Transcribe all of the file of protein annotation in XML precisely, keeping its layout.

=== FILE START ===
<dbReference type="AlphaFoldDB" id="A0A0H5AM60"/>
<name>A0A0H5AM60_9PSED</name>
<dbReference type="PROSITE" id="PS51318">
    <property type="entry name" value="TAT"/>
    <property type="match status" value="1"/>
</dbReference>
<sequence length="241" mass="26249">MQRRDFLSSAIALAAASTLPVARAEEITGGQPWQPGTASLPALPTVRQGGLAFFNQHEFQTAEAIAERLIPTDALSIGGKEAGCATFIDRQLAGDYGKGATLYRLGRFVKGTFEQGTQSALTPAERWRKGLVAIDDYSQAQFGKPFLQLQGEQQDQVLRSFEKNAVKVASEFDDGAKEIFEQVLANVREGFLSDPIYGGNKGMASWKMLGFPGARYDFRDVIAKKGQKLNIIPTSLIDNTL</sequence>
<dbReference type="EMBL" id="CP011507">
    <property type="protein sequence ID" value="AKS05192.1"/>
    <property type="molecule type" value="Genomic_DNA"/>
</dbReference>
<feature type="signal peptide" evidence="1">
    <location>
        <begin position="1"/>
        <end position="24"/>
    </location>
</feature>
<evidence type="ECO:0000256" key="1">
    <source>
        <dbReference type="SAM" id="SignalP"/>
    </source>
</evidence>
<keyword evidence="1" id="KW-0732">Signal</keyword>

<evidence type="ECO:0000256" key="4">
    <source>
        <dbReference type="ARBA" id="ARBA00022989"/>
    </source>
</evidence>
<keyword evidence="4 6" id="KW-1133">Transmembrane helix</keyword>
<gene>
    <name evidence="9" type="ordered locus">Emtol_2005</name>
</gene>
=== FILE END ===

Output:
<dbReference type="AlphaFoldDB" id="A0A0H5AM60"/>
<name>A0A0H5AM60_9PSED</name>
<dbReference type="PROSITE" id="PS51318">
    <property type="entry name" value="TAT"/>
    <property type="match status" value="1"/>
</dbReference>
<sequence length="241" mass="26249">MQRRDFLSSAIALAAASTLPVARAEEITGGQPWQPGTASLPALPTVRQGGLAFFNQHEFQTAEAIAERLIPTDALSIGGKEAGCATFIDRQLAGDYGKGATLYRLGRFVKGTFEQGTQSALTPAERWRKGLVAIDDYSQAQFGKPFLQLQGEQQDQVLRSFEKNAVKVASEFDDGAKEIFEQVLANVREGFLSDPIYGGNKGMASWKMLGFPGARYDFRDVIAKKGQKLNIIPTSLIDNTL</sequence>
<dbReference type="EMBL" id="CP011507">
    <property type="protein sequence ID" value="AKS05192.1"/>
    <property type="molecule type" value="Genomic_DNA"/>
</dbReference>
<feature type="signal peptide" evidence="1">
    <location>
        <begin position="1"/>
        <end position="24"/>
    </location>
</feature>
<evidence type="ECO:0000256" key="1">
    <source>
        <dbReference type="SAM" id="SignalP"/>
    </source>
</evidence>
<keyword evidence="1" id="KW-0732">Signal</keyword>

<evidence type="ECO:0000256" key="4">
    <source>
        <dbReference type="ARBA" id="ARBA00022989"/>
    </source>
</evidence>
<keyword evidence="4 6" id="KW-1133">Transmembrane helix</keyword>
<gene>
    <name evidence="9" type="ordered locus">Emtol_2005</name>
</gene>